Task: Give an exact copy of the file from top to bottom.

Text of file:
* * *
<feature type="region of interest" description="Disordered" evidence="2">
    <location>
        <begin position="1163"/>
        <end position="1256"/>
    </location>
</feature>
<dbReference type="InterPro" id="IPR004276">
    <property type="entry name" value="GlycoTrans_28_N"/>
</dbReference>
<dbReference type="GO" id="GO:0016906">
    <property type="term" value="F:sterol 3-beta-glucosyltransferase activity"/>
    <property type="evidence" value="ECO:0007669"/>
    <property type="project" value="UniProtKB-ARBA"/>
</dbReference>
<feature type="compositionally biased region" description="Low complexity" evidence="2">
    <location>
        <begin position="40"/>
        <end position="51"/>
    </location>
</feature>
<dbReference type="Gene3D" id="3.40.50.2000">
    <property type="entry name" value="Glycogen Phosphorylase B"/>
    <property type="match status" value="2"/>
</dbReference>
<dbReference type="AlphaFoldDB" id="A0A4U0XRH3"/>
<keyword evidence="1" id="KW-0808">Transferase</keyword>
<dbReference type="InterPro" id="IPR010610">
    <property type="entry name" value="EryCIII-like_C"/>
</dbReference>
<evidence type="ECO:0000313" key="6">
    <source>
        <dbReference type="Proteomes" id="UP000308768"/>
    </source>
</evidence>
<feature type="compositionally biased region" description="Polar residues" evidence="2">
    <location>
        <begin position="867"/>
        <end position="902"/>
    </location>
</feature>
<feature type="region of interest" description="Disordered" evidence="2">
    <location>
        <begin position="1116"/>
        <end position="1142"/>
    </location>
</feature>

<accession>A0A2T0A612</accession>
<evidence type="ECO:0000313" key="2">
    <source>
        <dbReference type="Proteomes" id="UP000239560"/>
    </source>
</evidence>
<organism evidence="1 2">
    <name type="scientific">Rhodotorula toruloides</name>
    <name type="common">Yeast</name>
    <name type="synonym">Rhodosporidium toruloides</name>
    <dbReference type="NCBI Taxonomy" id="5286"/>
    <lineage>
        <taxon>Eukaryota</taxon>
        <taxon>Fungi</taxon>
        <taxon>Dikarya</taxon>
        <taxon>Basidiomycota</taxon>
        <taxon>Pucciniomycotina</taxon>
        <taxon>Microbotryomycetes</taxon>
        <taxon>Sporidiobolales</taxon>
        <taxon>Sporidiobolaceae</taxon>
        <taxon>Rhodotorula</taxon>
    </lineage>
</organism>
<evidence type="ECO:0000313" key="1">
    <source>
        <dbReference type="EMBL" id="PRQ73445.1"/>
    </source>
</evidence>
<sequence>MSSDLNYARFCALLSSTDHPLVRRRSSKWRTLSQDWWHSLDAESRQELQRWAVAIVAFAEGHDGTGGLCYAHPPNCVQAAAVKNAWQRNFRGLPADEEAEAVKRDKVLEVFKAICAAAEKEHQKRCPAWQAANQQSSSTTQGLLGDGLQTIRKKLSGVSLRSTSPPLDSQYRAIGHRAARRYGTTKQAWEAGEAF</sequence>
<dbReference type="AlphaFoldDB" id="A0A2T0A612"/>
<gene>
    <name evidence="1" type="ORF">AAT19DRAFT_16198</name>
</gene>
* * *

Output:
<feature type="region of interest" description="Disordered" evidence="2">
    <location>
        <begin position="1163"/>
        <end position="1256"/>
    </location>
</feature>
<dbReference type="InterPro" id="IPR004276">
    <property type="entry name" value="GlycoTrans_28_N"/>
</dbReference>
<dbReference type="GO" id="GO:0016906">
    <property type="term" value="F:sterol 3-beta-glucosyltransferase activity"/>
    <property type="evidence" value="ECO:0007669"/>
    <property type="project" value="UniProtKB-ARBA"/>
</dbReference>
<feature type="compositionally biased region" description="Low complexity" evidence="2">
    <location>
        <begin position="40"/>
        <end position="51"/>
    </location>
</feature>
<dbReference type="Gene3D" id="3.40.50.2000">
    <property type="entry name" value="Glycogen Phosphorylase B"/>
    <property type="match status" value="2"/>
</dbReference>
<dbReference type="AlphaFoldDB" id="A0A4U0XRH3"/>
<keyword evidence="1" id="KW-0808">Transferase</keyword>
<dbReference type="InterPro" id="IPR010610">
    <property type="entry name" value="EryCIII-like_C"/>
</dbReference>
<evidence type="ECO:0000313" key="6">
    <source>
        <dbReference type="Proteomes" id="UP000308768"/>
    </source>
</evidence>
<feature type="compositionally biased region" description="Polar residues" evidence="2">
    <location>
        <begin position="867"/>
        <end position="902"/>
    </location>
</feature>
<feature type="region of interest" description="Disordered" evidence="2">
    <location>
        <begin position="1116"/>
        <end position="1142"/>
    </location>
</feature>

<accession>A0A2T0A612</accession>
<evidence type="ECO:0000313" key="2">
    <source>
        <dbReference type="Proteomes" id="UP000239560"/>
    </source>
</evidence>
<organism evidence="1 2">
    <name type="scientific">Rhodotorula toruloides</name>
    <name type="common">Yeast</name>
    <name type="synonym">Rhodosporidium toruloides</name>
    <dbReference type="NCBI Taxonomy" id="5286"/>
    <lineage>
        <taxon>Eukaryota</taxon>
        <taxon>Fungi</taxon>
        <taxon>Dikarya</taxon>
        <taxon>Basidiomycota</taxon>
        <taxon>Pucciniomycotina</taxon>
        <taxon>Microbotryomycetes</taxon>
        <taxon>Sporidiobolales</taxon>
        <taxon>Sporidiobolaceae</taxon>
        <taxon>Rhodotorula</taxon>
    </lineage>
</organism>
<evidence type="ECO:0000313" key="1">
    <source>
        <dbReference type="EMBL" id="PRQ73445.1"/>
    </source>
</evidence>
<sequence>MSSDLNYARFCALLSSTDHPLVRRRSSKWRTLSQDWWHSLDAESRQELQRWAVAIVAFAEGHDGTGGLCYAHPPNCVQAAAVKNAWQRNFRGLPADEEAEAVKRDKVLEVFKAICAAAEKEHQKRCPAWQAANQQSSSTTQGLLGDGLQTIRKKLSGVSLRSTSPPLDSQYRAIGHRAARRYGTTKQAWEAGEAF</sequence>
<dbReference type="AlphaFoldDB" id="A0A2T0A612"/>
<gene>
    <name evidence="1" type="ORF">AAT19DRAFT_16198</name>
</gene>